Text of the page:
Lithium Ion battery dead?

Batteries, Chargers, and Battery Management Systems.
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dolby   100 mW

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Lithium Ion battery dead?

Post by dolby » Mar 10 2018 5:49am

I have a 37v 10 Amp hr Lithium Ion Polymer battery that has been sitting around unused for 12 months. I am not sure if the charger is able to charge due to the battery being over discharged. I measure 44 volts from the battery before turning the throttle on the bike. If I sit on the bike the power dies almost immediately. I then measure the battery voltage at 2.5 volts. If I then put the battery back on charge the charge light does not come on instead the green led light is illuminated suggesting that the battery is fully charged. I can then measure 44 volts from the battery again.
Is my battery recoverable? I understand that some batteries have inbuilt protection to prevent you from charging batteries that have been overdischarged. I don't have a balance charger but would using one and charging in NiMH mode be able to increase the voltage high enough so that I can resume normal charging again. I have seen some youtube videos showing how overdischarged batteries are recovered by charging in NiMH mode.

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amberwolf   100 GW

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Re: Lithium Ion battery dead?

Post by amberwolf » Mar 10 2018 7:28am

Lithium batteries that have been overdischarged can be internally damaged in ways that make them a fire risk.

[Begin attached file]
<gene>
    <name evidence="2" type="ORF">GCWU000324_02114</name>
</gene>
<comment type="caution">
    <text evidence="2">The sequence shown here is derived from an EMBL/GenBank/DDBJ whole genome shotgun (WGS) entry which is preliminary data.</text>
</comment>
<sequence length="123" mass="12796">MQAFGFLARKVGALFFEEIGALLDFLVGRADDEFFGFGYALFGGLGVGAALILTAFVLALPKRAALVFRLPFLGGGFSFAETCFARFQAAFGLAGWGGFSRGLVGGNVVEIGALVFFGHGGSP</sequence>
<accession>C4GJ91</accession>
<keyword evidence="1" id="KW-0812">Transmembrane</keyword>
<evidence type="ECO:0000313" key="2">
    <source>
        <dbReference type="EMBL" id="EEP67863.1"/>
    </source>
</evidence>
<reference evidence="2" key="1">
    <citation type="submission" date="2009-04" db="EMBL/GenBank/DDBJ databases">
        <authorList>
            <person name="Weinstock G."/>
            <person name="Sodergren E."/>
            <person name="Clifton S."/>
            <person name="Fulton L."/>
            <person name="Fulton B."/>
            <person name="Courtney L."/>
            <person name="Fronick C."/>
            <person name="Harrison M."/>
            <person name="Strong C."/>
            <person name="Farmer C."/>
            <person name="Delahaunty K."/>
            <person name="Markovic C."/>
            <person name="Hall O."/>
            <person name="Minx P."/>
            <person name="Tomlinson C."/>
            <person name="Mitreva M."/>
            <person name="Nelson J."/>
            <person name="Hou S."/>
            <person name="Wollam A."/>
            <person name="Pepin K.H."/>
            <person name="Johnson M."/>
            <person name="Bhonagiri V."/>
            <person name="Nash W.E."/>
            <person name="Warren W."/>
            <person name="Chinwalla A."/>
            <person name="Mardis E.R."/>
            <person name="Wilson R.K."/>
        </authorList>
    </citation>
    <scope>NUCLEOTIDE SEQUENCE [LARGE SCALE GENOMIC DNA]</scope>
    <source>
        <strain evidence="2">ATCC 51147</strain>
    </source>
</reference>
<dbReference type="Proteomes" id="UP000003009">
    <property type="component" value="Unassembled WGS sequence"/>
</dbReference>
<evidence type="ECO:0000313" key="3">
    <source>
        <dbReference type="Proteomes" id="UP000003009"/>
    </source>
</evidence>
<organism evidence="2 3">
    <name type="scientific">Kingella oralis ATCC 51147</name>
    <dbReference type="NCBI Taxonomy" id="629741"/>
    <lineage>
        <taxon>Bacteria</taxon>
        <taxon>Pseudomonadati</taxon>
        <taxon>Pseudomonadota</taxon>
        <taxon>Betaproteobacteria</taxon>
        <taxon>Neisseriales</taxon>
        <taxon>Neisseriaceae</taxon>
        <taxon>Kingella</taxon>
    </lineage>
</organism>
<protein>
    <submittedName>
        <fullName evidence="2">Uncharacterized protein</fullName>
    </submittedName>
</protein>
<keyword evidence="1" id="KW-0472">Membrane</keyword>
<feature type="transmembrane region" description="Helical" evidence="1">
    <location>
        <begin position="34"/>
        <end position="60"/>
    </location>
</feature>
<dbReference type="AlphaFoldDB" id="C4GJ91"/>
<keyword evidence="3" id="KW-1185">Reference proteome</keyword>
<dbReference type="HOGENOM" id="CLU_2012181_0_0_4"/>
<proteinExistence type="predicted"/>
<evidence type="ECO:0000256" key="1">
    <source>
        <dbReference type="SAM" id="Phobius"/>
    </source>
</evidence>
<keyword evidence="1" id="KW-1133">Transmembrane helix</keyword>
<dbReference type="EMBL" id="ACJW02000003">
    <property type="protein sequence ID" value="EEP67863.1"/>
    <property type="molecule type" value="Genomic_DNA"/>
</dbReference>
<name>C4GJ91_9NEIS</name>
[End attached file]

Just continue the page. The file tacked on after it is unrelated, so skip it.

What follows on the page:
If you want to find out how bad the problem is, you'd need to open the pack up and measure each cell group, and post up those voltages in a list here on this thread.

If you're not sure where/how to do this, you can look in other battery and/or BMS troubleshooting threads around the forums (there's a LOT of them) and it's explained in quite a few. ;)

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dogman dan   100 GW

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Re: Lithium Ion battery dead?

Post by dogman dan » Mar 10 2018 9:58am

Sounds like an undercharged cell is unable to take the load, tripping the bms.

Try balancing the battery, by repeated charges. If the charger will not restart 30 min after it finishes, you will need to gently discharge the battery enough to get it to run again for a brief top off. Try running the bike with the wheel off the ground.

If it won't even do that after a full charge, then you likely have a dead battery now. For whatever reason, some cells self discharged over the 12 months, killing it.

dolby   100 mW

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Re: Lithium Ion battery dead?

Post by dolby » Mar 10 2018 6:08pm

So the idea is to increase the voltage of the undercharged cell by repeatedly discharging all cells by running the bike wheel of the ground. The recharging process will hopefully bring the undercharged cell back up closer to the other cells until eventually they are all the same again. Is this correct?
The bike does run with the wheel off the ground and if I let it run for a minute and then reconnect the battery charger I can see that the charging light does come back on despite the battery voltage not dropping much at all. The charging light seems to stay on for half an hour before saying fully charged again. I have repeated this process about 3 times now. Should I run the bike with the wheel off the ground for longer than 1 minute or until the pack voltage drops to a certain level before reconnecting the battery charger?